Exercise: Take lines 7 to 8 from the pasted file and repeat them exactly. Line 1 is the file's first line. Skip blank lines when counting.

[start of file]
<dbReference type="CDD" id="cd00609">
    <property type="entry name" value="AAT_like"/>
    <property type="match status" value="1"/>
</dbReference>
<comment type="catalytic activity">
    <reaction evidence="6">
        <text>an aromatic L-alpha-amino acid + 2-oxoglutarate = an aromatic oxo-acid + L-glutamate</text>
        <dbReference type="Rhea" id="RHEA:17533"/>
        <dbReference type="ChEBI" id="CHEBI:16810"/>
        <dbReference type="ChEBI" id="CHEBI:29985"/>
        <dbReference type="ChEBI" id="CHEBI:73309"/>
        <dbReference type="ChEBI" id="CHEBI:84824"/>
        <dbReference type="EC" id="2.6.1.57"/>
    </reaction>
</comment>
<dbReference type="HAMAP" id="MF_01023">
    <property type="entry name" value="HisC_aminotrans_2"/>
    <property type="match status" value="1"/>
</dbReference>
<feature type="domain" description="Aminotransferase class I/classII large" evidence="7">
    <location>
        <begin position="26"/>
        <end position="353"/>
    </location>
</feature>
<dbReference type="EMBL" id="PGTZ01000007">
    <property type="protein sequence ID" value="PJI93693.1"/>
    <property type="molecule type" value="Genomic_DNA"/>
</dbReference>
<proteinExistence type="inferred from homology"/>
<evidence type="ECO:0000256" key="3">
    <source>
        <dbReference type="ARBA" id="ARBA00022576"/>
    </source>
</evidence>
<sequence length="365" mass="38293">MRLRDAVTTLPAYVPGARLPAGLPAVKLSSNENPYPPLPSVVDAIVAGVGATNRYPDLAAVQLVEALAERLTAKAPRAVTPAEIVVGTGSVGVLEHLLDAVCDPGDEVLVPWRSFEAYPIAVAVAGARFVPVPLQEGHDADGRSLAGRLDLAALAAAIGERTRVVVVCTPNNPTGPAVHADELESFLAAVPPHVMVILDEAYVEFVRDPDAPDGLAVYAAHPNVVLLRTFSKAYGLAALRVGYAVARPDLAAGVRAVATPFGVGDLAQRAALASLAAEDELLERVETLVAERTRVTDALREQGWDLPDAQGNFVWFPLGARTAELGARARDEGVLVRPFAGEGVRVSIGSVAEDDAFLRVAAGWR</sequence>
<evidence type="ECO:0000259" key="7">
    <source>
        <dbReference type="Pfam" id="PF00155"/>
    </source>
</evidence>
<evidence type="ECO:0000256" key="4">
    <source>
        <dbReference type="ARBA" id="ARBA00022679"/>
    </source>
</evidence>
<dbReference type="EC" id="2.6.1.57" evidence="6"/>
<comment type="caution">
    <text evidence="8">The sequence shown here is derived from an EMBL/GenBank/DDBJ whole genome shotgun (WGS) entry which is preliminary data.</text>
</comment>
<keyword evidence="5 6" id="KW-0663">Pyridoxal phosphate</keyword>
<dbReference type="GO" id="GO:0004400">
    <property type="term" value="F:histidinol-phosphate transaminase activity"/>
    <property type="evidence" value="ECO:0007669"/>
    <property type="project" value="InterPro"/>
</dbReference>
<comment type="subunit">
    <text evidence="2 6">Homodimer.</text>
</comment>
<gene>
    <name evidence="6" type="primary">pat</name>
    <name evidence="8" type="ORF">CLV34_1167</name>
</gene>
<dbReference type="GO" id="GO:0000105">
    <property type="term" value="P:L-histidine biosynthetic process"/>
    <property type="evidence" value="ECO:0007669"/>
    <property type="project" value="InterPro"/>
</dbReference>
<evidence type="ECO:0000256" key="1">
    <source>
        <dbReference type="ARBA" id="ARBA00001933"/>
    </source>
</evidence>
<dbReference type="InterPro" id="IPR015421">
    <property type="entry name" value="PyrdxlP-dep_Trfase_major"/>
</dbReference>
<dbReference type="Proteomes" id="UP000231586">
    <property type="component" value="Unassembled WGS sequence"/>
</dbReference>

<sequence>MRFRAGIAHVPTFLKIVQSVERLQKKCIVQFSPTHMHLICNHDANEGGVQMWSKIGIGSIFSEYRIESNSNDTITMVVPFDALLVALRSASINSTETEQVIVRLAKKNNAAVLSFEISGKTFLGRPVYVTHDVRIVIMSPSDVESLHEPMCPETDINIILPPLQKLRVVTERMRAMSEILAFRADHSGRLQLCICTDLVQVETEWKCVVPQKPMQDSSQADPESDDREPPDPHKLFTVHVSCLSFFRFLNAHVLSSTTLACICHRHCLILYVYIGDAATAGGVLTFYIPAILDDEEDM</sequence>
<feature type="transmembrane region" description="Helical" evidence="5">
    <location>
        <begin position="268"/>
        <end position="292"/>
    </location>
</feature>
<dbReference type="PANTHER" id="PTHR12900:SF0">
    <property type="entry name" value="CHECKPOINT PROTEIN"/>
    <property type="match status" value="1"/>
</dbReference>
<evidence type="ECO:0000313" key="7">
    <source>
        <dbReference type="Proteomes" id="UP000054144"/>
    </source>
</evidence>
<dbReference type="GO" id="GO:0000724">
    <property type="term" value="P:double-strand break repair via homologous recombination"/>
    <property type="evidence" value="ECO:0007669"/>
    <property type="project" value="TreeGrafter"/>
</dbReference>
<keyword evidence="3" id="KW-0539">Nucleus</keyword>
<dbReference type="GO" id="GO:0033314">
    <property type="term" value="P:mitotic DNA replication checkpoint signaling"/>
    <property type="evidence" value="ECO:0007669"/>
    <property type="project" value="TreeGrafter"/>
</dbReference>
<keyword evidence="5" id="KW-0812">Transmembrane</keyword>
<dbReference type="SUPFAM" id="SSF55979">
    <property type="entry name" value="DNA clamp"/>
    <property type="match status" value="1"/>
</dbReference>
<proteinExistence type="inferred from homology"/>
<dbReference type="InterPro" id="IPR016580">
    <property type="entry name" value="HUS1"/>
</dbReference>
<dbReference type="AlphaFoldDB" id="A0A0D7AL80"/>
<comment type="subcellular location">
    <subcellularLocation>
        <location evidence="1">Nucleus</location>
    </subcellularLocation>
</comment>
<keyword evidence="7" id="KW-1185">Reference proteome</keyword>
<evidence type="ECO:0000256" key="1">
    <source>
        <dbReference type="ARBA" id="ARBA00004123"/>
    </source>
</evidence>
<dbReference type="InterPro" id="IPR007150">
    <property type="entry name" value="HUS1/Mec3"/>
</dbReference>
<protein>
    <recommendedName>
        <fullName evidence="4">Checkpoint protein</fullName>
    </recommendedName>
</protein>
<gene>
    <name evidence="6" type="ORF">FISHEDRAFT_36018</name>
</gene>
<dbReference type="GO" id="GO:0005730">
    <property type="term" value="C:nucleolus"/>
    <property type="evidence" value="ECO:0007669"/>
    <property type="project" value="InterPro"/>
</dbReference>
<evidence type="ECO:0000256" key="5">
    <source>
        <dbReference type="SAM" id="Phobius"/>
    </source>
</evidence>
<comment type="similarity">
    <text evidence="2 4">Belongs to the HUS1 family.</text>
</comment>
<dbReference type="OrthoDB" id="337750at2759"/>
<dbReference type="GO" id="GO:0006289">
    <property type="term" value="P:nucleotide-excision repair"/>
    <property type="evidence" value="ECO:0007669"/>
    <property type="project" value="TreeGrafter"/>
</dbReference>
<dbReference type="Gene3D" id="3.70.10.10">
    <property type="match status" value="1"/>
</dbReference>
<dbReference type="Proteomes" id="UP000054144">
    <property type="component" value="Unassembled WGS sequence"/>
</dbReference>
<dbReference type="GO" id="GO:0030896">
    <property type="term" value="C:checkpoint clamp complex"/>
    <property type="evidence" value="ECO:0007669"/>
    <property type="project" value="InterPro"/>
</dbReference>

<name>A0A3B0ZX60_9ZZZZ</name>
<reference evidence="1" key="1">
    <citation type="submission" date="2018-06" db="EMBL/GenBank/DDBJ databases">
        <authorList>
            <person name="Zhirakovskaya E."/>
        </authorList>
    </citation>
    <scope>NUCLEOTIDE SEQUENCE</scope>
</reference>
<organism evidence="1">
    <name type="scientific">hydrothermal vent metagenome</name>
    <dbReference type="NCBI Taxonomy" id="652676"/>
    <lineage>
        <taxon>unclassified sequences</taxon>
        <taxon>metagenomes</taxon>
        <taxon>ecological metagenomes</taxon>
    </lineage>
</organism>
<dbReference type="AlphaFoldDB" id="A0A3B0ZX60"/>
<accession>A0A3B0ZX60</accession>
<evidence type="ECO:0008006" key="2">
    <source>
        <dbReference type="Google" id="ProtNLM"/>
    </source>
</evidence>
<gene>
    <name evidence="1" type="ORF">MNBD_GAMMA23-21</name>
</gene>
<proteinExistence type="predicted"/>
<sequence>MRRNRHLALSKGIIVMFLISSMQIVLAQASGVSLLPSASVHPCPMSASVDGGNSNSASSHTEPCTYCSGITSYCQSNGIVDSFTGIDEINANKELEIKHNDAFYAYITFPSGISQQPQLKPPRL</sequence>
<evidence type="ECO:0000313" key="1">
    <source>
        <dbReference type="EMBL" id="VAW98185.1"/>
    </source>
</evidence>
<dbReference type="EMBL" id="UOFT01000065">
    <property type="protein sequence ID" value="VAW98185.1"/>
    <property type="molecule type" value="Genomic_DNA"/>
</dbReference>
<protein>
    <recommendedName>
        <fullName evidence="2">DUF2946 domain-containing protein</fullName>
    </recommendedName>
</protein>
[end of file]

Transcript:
        <text>an aromatic L-alpha-amino acid + 2-oxoglutarate = an aromatic oxo-acid + L-glutamate</text>
        <dbReference type="Rhea" id="RHEA:17533"/>